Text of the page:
R&R did not create austerity – discrediting them will not kill it.
If you’ve been reading about the Rogoff and Reinhart incident this week, most everyone outside of the right wing press is claiming that the austerity argument has now been proven false. If only it were that simple. When Paul Krugman (probably the fiercest critic of austerity on this side of the Atlantic) wrote about R&R last week, he closed his column by saying the following:
“So will toppling Reinhart-Rogoff from its pedestal change anything? I’d like to think so. But I predict that the usual suspects will just find another dubious piece of economic analysis to canonize, and the depression will go on and on.”
Essentially, if it wasn’t R&R, proponents of austerity would have found some other paper by some other economist to back their claims. And most folks on the right are admitting that Excel error or not, debt kills economic growth (just a lot less than we thought it would).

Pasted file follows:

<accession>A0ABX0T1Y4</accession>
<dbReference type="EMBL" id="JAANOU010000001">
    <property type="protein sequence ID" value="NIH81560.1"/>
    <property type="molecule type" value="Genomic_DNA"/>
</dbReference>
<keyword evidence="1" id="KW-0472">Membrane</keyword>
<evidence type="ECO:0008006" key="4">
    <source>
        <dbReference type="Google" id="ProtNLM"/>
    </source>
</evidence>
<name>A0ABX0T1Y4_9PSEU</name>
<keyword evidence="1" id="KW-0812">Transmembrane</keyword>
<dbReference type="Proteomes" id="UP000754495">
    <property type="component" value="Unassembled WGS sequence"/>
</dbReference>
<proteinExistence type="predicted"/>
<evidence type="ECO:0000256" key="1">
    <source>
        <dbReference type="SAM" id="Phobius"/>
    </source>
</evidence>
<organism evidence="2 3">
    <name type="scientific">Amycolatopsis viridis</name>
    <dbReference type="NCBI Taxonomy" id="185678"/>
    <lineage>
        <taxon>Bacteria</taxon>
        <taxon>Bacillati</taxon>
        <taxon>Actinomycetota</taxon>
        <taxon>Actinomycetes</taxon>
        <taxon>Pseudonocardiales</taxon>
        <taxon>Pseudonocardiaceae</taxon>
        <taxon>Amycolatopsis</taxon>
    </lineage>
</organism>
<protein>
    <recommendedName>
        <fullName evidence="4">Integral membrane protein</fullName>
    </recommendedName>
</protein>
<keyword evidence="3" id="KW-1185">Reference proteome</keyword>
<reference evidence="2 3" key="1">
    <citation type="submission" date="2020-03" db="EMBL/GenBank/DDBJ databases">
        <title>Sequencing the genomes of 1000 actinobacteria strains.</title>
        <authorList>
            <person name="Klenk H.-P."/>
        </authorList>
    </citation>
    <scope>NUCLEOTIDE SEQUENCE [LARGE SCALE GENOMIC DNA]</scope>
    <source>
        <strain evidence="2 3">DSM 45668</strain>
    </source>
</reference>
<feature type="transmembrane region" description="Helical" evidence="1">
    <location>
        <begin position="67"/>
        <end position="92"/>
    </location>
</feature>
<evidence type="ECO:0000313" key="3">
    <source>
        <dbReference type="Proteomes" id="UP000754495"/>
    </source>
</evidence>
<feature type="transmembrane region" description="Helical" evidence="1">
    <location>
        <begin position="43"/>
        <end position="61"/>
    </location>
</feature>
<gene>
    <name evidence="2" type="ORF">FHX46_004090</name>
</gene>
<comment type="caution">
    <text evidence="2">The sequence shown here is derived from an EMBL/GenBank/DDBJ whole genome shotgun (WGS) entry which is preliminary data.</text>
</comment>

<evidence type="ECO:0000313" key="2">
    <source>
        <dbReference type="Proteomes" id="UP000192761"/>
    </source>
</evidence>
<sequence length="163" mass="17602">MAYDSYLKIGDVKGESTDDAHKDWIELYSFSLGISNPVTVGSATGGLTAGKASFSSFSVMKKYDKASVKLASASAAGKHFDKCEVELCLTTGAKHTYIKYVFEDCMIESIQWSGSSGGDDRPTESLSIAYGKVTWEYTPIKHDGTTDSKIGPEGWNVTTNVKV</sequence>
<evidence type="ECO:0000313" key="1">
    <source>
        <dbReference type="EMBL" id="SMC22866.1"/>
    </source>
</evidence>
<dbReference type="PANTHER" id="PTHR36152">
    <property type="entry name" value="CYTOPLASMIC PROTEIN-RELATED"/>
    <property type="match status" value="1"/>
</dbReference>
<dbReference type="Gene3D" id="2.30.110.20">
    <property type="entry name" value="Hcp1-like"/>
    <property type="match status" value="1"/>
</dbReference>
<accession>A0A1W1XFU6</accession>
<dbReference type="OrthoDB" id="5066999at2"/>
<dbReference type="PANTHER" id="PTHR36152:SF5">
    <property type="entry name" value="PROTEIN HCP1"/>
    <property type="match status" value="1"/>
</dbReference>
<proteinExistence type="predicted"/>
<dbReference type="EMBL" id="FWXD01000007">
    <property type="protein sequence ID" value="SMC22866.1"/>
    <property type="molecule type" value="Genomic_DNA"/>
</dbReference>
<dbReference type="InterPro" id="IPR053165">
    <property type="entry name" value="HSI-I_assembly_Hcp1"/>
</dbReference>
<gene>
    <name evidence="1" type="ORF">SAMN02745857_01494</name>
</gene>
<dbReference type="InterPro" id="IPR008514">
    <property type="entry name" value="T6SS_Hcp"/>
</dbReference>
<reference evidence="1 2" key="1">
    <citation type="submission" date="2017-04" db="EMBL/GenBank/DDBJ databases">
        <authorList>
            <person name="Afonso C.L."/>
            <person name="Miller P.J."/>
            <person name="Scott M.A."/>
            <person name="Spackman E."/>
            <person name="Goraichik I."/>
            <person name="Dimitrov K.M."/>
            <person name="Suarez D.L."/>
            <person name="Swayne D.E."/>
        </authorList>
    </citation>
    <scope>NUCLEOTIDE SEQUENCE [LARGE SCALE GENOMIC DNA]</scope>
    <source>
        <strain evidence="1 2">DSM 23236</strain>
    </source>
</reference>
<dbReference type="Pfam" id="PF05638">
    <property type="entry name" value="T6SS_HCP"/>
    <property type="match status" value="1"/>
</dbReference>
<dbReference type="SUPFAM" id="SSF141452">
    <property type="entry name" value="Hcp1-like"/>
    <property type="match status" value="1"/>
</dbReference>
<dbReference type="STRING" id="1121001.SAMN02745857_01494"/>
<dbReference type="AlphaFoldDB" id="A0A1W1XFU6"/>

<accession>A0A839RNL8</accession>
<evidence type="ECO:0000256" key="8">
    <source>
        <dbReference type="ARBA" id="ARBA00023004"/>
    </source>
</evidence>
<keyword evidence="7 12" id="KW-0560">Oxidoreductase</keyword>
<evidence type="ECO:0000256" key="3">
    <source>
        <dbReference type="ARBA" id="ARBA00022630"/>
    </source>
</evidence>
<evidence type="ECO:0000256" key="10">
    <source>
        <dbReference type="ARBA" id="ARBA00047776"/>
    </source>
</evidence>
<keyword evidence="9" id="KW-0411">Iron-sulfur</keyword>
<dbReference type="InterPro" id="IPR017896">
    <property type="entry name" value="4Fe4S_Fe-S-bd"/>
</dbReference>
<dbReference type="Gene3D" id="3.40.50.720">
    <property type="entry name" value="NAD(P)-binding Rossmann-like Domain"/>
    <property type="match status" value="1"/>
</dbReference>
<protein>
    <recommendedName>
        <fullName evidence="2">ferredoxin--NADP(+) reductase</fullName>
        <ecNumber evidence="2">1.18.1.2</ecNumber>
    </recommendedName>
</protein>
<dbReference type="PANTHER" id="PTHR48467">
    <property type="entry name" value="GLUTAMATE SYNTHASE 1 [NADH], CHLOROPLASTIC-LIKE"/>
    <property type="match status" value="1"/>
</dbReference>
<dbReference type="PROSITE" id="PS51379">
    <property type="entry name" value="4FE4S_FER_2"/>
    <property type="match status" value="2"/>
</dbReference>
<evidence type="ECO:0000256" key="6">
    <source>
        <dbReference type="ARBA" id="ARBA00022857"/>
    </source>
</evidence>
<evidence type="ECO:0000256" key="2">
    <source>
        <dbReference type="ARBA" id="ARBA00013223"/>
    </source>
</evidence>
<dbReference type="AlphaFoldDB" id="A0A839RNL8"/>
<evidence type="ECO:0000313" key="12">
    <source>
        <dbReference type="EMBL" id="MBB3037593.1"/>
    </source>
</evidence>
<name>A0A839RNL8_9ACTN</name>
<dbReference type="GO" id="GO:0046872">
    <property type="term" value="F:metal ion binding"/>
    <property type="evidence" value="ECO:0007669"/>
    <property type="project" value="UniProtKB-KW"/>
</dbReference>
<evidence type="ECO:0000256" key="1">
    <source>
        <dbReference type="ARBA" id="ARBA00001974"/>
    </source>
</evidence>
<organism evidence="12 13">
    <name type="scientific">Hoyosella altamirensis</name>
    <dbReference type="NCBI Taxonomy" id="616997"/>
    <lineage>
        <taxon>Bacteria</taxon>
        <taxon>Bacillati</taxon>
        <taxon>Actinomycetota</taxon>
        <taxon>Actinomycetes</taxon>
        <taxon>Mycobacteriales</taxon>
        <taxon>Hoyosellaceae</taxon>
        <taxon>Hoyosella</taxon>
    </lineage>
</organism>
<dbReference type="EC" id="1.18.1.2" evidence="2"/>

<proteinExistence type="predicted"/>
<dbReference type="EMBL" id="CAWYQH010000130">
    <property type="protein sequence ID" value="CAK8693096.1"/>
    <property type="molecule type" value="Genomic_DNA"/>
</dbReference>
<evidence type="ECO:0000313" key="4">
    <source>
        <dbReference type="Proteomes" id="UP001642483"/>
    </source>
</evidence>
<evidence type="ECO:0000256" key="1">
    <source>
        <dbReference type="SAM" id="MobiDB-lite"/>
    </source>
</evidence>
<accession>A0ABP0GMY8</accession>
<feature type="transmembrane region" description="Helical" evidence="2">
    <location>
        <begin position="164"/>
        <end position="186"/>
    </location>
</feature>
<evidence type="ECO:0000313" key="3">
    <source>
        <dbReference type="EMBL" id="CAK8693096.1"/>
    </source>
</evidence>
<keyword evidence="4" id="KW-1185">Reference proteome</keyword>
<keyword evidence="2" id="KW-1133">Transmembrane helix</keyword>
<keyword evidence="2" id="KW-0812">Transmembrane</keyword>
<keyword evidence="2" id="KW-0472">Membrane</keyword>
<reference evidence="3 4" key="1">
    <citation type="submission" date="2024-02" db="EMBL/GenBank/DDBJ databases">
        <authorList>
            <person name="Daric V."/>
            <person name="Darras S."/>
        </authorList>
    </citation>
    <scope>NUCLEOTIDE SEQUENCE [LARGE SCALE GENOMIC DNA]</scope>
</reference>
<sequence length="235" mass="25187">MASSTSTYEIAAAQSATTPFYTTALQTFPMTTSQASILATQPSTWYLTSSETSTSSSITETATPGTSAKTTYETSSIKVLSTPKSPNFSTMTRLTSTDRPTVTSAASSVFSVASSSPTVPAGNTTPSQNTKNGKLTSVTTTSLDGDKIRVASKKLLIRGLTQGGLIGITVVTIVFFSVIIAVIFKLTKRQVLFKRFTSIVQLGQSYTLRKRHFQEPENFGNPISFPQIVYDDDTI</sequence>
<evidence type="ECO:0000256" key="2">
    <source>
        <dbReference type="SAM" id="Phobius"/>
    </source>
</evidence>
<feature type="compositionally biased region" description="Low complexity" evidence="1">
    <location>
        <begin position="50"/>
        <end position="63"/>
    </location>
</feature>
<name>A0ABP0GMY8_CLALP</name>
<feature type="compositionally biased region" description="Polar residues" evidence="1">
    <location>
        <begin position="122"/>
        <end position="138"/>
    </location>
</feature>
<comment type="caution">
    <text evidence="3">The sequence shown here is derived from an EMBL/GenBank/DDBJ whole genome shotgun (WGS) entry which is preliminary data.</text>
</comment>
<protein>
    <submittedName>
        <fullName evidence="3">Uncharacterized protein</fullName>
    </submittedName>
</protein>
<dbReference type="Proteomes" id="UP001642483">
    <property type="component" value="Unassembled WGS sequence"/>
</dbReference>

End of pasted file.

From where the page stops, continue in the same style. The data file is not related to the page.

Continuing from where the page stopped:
Bob Samuelson committed probably one of the most egregious false equivalences in recent years in his column by referring to the fall-out over the paper a “dispute”, in which one side says X and the other says Y – as though X had not already been proven to be factually inaccurate and misleading.
So what now? For once, we seem to have a good set of economic data that millions of people around the world are familiar with. When debt approaches GDP, growth slows down to about 2%. That’s not great, but borrowing money is always painful. Taking a mortgage prevents you from accessing liquid capital in the short-run, but it is often a sound long-term investment.
Peggy Noonan made the mistake in the Wall Street Journal this week of basically making Obama’ argument for him, by claiming that the jobs crisis is much worse than the debt crisis. The Republican Party will likely pivot soon and start blaming the President for not doing enough for jobs, months and years after they blocked any and all legislative efforts to do something about jobs.
This is the Republican game – don’t let facts get in the way of your agenda. Excel errors do not matter. There are scores of other economists who are willing to stand in for R&R and defend the merits of austerity. While it’s true that Herndon’s work at UMass has exposed bad research and briefly given progressives, and Keynesians, and basically everyone other than right wing fiscal conservatives something to cheer about, I’d be surprised if politicians remember this a month from now. I’m a bit surprised that the coverage over an Excel error in an academic paper has lasted a week already.